Reviewed By: Average Joe
Synopsis: The movie takes place in post WWII Germany. A teenager has an affair with an older woman. Approximately 10 years after the affair mysteriously ended, the boy, now a law student, re-encounters the woman as she stands trial for a war crime offense.
Review: Let me start by saying that The Reader was a good film and that Kate Winslett (in spite of my disdain for her) was great, as was 18-year old David Kross.
[Note: I don’t like Winslett because from what I hear she was a real bitch to all the locals, cast, and crew while working on The Life of David Gale in my hometown. Apparently Russell Crowe is notoriously hard to work with as well. I still like him. End tirade.]
The movie dragged a bit at first, but Winslett and Kross immediately brought their characters to life. Winslett played the older woman, Hanna Schmitz, and Kross really impressed me playing the younger version of Michael Berg, the boy who has the affair with Schmitz.
I thought their chemistry was solid and even more authentic because of the fact that it was awkward at times, the way I envision affairs with older women to be (I wouldn’t know). The Reader is accurately named because the young Michael Berg often reads to Hanna, and it comes back into play later near the end of the film.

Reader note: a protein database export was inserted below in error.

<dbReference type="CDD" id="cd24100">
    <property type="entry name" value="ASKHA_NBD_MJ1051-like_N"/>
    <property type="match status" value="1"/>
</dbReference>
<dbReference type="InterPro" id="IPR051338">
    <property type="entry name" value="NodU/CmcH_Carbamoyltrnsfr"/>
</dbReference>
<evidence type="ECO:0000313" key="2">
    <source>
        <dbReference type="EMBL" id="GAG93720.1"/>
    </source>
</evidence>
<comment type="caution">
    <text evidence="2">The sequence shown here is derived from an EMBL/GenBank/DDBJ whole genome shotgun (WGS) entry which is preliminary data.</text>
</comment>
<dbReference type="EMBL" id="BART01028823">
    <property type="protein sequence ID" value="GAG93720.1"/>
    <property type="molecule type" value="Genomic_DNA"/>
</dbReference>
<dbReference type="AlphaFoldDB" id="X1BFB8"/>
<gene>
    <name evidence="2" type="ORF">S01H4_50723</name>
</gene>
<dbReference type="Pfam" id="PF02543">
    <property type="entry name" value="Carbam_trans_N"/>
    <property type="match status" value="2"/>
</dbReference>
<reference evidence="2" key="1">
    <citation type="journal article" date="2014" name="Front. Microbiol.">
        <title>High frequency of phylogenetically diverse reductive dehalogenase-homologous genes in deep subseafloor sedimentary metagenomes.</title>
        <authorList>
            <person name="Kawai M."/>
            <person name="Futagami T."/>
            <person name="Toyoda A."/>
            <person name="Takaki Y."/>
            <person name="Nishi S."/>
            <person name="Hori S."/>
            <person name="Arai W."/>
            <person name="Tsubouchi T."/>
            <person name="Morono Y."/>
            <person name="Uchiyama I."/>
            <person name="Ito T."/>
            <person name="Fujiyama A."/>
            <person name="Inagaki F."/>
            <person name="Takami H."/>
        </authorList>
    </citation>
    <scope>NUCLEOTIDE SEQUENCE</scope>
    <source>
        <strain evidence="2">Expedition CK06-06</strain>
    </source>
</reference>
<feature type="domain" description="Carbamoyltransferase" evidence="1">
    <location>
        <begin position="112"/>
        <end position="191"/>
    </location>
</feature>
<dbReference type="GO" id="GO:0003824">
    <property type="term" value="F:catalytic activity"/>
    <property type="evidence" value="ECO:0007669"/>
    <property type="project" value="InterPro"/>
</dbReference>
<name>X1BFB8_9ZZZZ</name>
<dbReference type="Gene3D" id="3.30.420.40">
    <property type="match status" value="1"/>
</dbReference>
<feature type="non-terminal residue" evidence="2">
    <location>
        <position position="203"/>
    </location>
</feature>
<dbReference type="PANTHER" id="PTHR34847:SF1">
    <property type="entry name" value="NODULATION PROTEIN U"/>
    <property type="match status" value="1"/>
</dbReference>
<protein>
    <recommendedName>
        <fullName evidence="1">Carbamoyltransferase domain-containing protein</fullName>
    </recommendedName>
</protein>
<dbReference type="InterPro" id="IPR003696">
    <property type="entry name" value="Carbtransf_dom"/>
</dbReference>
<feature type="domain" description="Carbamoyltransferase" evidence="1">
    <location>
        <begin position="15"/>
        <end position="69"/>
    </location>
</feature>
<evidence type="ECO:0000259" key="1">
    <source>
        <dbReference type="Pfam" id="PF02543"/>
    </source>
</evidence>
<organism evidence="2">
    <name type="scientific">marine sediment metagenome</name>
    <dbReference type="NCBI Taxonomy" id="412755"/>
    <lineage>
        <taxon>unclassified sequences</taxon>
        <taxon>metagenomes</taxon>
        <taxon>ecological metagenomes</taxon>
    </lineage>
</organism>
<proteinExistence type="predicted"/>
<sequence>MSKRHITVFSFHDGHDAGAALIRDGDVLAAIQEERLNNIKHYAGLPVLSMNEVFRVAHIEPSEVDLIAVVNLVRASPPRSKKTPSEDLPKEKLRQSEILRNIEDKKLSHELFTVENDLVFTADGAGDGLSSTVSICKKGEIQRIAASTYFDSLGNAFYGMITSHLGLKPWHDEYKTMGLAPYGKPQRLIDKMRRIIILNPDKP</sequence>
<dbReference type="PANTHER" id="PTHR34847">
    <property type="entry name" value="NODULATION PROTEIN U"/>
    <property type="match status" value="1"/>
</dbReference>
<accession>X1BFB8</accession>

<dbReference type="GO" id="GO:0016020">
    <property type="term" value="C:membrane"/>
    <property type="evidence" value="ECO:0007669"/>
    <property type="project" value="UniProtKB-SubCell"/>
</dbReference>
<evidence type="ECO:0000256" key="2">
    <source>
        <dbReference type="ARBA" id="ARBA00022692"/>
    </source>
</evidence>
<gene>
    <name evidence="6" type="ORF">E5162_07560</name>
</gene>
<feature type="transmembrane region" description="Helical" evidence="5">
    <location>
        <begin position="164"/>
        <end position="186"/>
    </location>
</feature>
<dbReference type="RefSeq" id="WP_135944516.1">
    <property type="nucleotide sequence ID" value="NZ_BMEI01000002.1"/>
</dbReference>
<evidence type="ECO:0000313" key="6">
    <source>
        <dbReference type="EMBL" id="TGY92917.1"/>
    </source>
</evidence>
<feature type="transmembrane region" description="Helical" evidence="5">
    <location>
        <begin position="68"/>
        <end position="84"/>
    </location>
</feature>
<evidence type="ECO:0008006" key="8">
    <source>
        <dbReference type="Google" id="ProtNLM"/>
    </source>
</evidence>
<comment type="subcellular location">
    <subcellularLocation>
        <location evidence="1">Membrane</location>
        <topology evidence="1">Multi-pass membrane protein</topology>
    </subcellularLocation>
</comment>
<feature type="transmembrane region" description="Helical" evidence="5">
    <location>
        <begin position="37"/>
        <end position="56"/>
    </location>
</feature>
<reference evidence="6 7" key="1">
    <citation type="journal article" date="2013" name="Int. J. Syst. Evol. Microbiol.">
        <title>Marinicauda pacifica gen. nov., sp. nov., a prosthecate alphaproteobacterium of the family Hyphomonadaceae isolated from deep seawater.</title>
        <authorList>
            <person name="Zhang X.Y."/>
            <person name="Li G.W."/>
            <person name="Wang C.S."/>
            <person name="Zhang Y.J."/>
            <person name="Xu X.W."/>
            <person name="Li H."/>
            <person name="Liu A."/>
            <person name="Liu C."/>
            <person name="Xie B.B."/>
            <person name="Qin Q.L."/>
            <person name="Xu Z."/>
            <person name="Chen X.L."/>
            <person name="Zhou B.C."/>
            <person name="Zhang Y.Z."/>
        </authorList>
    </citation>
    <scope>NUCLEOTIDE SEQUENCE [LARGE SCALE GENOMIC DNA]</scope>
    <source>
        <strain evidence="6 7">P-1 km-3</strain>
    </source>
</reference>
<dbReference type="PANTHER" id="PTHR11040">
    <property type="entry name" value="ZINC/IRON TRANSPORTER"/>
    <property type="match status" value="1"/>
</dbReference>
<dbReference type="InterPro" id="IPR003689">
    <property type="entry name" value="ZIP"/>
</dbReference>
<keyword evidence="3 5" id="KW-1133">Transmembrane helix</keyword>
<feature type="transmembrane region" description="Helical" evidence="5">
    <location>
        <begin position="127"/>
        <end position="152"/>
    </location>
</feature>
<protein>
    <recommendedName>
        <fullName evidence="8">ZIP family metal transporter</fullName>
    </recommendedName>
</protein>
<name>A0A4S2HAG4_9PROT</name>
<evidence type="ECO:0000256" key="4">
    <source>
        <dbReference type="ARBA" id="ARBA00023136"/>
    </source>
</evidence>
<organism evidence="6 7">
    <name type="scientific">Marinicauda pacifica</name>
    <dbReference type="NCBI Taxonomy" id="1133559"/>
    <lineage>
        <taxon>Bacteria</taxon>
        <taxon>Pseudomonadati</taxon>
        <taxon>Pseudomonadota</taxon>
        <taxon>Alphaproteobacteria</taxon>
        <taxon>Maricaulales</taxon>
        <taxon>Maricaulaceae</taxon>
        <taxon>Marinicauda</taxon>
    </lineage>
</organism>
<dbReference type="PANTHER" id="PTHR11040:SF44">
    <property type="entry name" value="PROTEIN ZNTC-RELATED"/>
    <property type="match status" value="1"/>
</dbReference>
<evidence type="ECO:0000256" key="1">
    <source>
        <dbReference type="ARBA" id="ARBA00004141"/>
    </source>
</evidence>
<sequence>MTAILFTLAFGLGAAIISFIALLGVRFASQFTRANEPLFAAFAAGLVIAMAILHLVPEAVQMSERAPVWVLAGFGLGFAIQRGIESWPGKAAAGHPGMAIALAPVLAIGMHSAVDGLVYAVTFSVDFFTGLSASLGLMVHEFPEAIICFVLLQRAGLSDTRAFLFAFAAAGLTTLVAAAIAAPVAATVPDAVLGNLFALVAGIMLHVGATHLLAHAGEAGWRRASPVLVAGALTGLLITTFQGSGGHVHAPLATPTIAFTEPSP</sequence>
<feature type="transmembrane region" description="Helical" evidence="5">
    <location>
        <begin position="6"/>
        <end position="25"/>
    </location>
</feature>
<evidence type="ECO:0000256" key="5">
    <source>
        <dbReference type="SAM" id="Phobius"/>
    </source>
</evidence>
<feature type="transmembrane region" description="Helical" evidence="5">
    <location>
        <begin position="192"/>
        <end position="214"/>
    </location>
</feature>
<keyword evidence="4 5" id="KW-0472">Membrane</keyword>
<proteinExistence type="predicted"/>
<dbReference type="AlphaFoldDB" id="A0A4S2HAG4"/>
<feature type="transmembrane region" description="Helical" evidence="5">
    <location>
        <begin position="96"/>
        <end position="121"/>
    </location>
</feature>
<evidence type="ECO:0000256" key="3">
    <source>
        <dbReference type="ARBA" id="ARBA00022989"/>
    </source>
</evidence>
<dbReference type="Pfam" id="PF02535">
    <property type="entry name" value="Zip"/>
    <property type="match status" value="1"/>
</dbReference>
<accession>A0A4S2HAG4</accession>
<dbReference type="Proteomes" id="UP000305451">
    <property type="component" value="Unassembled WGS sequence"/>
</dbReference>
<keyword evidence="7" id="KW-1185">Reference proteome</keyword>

The film contains graphic nudity (I wonder if Kross was scared to be naked with Winslett?), and some intense post WWII issues, but that isn’t what makes this film (thought it may be what got it nominated for an Oscar). It is the films ability to manipulate you into becoming enraptured by the affair, and then surprised by Hanna’s secret when she stands trial. It makes you question the way you feel, and I love films that have the ability to do this.
Where this film fell short for me was primarily the core of the elder Michael. Why is he still so haunted by Hanna when he was only 15 at the time of their encounter? Why was Ralph Fiennes relatively mediocre in his portrayal of the character? I would’ve liked to know more motive and rationale behind the Michael character (and maybe Winslett’s amazing performance just overshadowed those issues.) And as I mentioned, the pace was a bit pedestrian at times. I’m an Average Joe, it’s tough to hold my attention.
Recommendation: I do not think this movie deserved a nomination for the best movie of the year, but it’s a good film. Don’t get caught up in the WWII surroundings and think it is better than it is, but watch it for Winslett’s performance, and appreciate both Kross’s surprising performance and the film’s ability to manipulate your emotions.